Unlike Chark and Brown, Cephus is far from a slam dunk. Whereas Chark and Brown at these prices are highway robberies, Cephus is more like fumbling around with a metal detector on a busy beach. You shouldn't get your hopes up too high, but maybe someone had a few too many drinks and lost their jewelry in there.
However it turns out, it appears safe to say in the meantime that the Lions are about to give Cephus a real shot as their starting outside receiver opposite Tyrell Williams. Breshad Perriman was the previous assumption, but the Lions cut him, leaving just Williams, Cephus, Amon-Ra St. Brown and Kalif Raymond as their top four receivers. St. Brown and Raymond are likely slot specialists, so that seems to leave Cephus as the other starter by default.
Cephus probably earned the role by more than default, though. He's a weird prospect – he's rather slow, and usually that results in a receiver getting moved into the slot, where speed matters less – but the Lions view him distinctly as an outside receiver anyway. They're probably right to do it, because Cephus simply appears to be the rare case of a slow receiver who still gets open on the boundary. Not necessarily open vertically, but Cephus simply knows how to get the defender facing the wrong direction before breaking his route the opposite way, creating a viable opening on the sideline for the quarterback.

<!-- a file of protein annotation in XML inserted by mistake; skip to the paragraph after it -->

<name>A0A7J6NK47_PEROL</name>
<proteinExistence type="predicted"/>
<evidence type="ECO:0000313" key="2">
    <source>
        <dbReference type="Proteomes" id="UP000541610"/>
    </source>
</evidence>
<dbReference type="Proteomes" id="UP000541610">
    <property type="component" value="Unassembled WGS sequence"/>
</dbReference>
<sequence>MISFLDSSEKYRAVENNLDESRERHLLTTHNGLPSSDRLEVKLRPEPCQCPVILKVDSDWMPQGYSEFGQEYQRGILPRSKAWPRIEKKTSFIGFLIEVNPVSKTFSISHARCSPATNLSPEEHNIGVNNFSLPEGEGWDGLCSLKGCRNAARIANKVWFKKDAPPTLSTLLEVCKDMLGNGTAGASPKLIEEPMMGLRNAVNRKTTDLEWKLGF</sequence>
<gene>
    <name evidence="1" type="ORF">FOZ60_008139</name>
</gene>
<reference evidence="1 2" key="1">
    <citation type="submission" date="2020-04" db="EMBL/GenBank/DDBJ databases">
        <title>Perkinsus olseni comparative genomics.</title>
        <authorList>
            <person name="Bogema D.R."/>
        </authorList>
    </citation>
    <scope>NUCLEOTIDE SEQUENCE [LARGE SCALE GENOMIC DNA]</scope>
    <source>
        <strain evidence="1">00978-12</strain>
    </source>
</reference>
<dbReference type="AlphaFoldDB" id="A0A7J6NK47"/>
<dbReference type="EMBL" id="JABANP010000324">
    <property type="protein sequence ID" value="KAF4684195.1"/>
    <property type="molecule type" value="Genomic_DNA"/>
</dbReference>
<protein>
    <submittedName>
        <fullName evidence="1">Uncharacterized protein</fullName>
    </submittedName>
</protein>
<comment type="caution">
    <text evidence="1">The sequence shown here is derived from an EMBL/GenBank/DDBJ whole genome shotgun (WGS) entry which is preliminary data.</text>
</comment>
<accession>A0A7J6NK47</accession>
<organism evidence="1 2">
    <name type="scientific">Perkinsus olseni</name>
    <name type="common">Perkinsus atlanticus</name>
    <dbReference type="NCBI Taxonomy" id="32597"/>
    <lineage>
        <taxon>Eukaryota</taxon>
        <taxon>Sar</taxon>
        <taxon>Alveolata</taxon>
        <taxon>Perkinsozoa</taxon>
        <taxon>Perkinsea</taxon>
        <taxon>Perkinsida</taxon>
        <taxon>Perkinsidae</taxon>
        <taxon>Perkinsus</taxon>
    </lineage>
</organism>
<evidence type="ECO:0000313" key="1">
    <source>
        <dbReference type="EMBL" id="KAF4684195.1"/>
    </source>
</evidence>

Crucially, Cephus' lack of speed means he isn't a candidate for any decoy routes. That will be a burden left to the receivers fast enough to qualify: Williams and especially Raymond. Jared Goff is not gunning downfield, and this point is the general basis for the hype around St. Brown. One detail overlooked in that reasoning is the fact that Cephus will be running at a similar route depth on the outside while St. Brown runs from the inside, and Cephus is likely more threatening in that part of the field than Williams is, not to mention Perriman. Cephus has to be one of the best options in the final round.